Loneliness is a common experience. Everyone knows what it is like to feel lonely. The aloneness of isolation is the deep dungeon of loneliness. Some choose isolation as a means of dealing with the aftermath of trauma but aloneness is counter-intuitive to the social nature of human beings and it is chosen only, in desperation. Isolation is an imposed condition that some are conditioned by and become accustomed to. It is imprisonment and no matter the circumstance that forms the prison-cell, aloneness is a highly painful condition. There is no joy in isolation and complete abandonment ends in madness.
Silence roars in long-empty rooms and time becomes a concept dismissed, in a world that exists only, inside of one head. The need to hear another’s voice and be touched gnaws on every fiber of being, when living within the abstract state of abandonment. Aloneness is self-existent fog, where all life experience blends and co-exists in the present moment. Memories and perceptions fill the vacuum of isolation, as they soothe and then haunt the lonely and confined prisoner. A child who grows up in this state is a haunted child, who trusts no one but themselves for soothing. As they travel though life, they carry the aloneness with them, seeking it out as their normal state of being. They seek self-solace in the false promise of splendid isolation but the gnawing need for another is never satisfied. Even though they may not be able to name that need or define it, the basic human hunger for connectedness remains.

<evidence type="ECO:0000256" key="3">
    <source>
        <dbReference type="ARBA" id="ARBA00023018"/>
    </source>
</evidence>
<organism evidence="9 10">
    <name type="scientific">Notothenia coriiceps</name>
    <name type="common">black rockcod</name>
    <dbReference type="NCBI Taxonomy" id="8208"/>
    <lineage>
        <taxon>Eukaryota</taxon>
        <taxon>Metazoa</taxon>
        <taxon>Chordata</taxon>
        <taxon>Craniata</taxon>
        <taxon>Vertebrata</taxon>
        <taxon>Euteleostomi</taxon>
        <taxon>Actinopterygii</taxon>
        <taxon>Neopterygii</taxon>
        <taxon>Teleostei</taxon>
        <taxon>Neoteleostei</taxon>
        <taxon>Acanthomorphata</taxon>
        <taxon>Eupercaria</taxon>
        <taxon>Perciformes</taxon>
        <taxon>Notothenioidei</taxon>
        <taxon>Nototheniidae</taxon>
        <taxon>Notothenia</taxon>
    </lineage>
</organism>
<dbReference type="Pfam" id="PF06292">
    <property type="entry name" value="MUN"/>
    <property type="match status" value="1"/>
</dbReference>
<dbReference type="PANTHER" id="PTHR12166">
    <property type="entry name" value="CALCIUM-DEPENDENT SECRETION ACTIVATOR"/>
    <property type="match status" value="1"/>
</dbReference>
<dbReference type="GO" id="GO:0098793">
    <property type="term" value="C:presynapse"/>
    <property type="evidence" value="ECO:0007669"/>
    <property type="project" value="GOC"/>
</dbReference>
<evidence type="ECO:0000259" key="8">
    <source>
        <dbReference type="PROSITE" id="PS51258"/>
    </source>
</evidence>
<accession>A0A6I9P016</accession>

I was a neglected child and I know the torture and the torment of isolation, well. I have come full circle and in my later years and I’m experiencing isolation once again, due to failing health. When hard things come into my life, it is natural for me to retreat back to the state of aloneness I knew as a child and give myself comfort. I learned early in life not to depend on anyone and I only trust others as much as I am able to trust myself to keep myself safe from them. As I face the specter of failing health and fading independence, my natural instinct is to crawl inside of me and stay. I have spent more days of my life than I can count in the dark cave of self, commonly called depression. However, I’m not really alone and I have learned a better way of living and enduring isolation. By my faith in Jesus, I rise above my circumstance and my limited perception of it, as I seek God’s perspective on me and my problems. I pray for the guidance of the Holy Spirit. I open my Bible and as I read, I listen with spiritual ears for direction and insight. As if beside God, I look down on the good and the evil that I am subjected to and over which God reigns. I begin to see things much differently and I realize that even as a small child, I was never alone. My Father was there watching over me and it was because of Him that I survived. From before the world was founded, He had a purpose for me and my life. He even used the evil of neglect and isolation back then to mold me and conform me to His image, into the woman He designed me to be. He is doing the same thing in the isolation I am enduring now. I listen to His still small voice and feel the warmth of His presence. I am refreshed and joyful. I praise Him and lift up my requests and then I begin to pray for others. I rise and instead of waiting for someone to reach in, I reach out. I write, I make phone calls, send cards, send emails, and before I know it, I’m caring for others. My aloneness is consumed and I am replenished by Love and restored to a right attitude of joy.